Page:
House Speaker Paul Ryan was asked about Trump's plan to end DACA at the town hall hosted by CNN this Thursday evening by a woman who was brought to the United States when she was 11 years old, and Ryan promised her they were going to find a legislative fix for the problem, so she shouldn't worry about being deported.
She didn't look like she was reassured by Ryan's promise, and who could blame her?
Transcript via CNN below:
TAPPER: I want to bring in now Angelica Villalobos. She lives in Oklahoma City. She was brought to the United States illegally from Mexico when she was 11 years old, so clearly through no fault of her own.
ANGELICA VILLALOBOS: Thank you, Speaker Ryan. My name is Angelica Villalobos. I'm undocumented. I've been - like he mentioned, I've been living in the State of Oklahoma. I'm here with one of my daughters, Destiny. I've been in the United States for 21 years. I am protected from deportation because of the DACA program. To be protected, I applied, went through a background check, and I paid almost nearly $1,000 in fees. It's clear that if DACA gets repealed, my daughter will lose her mother. And - I'm sorry. She will lose her mother and I want you to know that DACA has helped me. What do you - do you think that I should be deported and many families in my situation should?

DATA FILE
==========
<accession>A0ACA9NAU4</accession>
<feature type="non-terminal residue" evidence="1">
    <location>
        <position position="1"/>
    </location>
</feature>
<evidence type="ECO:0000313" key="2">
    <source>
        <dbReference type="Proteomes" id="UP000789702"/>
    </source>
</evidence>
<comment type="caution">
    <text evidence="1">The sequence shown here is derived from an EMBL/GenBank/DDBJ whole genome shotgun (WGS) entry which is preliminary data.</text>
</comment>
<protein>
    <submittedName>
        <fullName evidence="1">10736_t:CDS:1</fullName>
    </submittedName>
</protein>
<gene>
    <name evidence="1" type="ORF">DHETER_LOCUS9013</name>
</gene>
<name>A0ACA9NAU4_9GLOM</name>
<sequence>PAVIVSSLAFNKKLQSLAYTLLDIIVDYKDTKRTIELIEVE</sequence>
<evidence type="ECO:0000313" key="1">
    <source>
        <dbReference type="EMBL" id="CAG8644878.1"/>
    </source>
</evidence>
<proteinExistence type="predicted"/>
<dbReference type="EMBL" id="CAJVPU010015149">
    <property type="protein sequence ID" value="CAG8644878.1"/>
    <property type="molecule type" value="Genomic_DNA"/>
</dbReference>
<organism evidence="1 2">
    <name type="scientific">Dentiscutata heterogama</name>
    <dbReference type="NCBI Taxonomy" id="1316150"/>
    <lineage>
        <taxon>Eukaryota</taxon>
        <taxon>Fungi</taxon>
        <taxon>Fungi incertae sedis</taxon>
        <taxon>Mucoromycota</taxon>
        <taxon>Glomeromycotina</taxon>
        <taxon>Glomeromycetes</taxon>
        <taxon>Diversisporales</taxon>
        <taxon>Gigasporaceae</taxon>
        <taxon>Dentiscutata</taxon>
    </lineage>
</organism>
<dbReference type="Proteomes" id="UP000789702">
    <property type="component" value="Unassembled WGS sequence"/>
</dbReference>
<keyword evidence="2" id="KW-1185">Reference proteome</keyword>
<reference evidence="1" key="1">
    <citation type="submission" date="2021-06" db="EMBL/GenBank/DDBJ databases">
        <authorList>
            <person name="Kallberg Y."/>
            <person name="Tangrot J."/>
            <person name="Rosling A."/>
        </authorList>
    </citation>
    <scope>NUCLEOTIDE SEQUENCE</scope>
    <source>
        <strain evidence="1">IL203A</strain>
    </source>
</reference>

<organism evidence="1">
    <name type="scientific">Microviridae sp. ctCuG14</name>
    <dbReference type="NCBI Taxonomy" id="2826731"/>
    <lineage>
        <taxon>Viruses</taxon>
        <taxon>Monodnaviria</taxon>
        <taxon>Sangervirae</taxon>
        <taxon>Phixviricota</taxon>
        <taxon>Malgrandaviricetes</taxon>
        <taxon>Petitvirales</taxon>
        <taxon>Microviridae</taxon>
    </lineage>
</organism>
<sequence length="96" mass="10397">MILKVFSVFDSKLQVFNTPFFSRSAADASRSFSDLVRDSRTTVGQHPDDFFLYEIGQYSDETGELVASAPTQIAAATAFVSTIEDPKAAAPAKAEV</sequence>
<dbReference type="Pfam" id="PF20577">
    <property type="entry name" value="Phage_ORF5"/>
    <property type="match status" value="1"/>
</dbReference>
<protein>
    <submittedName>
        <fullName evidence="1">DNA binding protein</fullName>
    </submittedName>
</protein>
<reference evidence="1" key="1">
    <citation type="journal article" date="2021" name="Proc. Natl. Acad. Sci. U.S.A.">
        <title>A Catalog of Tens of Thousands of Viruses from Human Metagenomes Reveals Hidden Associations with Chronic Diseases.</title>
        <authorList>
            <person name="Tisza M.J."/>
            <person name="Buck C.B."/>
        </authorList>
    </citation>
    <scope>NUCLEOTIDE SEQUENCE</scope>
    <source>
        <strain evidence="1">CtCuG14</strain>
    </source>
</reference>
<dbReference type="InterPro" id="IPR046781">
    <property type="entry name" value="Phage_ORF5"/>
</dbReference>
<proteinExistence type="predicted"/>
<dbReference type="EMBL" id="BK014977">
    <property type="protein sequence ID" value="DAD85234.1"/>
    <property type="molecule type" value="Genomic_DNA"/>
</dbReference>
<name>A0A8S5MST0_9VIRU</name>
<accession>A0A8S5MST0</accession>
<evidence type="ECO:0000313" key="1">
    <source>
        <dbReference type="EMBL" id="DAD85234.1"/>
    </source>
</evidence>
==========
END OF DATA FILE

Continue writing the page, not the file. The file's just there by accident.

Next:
RYAN: No. No, Angelica. First of all, I can see that you love your daughter and you are a nice person who has a great future ahead of you and I hope your future is here. I'll even repeat the sentiment that our incoming president says. That's the problem he wants to focus on. This is not the focus.
And so, what we have to do is find a way to make sure that you can get right with the law and we've got to do this in a good way, so that the rug doesn't get pulled out from under you and your family gets separated. That's the way we feel and that is exactly what our new incoming president has stated he wants to do.
Look, I got married in Oklahoma City. It's a great community. It's where - my wife is from that area. And I'm sure you're a great contributor to that community and we don't want to see you get separated from your family. So, we have to figure out how to fix this. But to do that, people need to have confidence that our laws are being followed and that we actually know who is coming and going, that we actually have a secure border.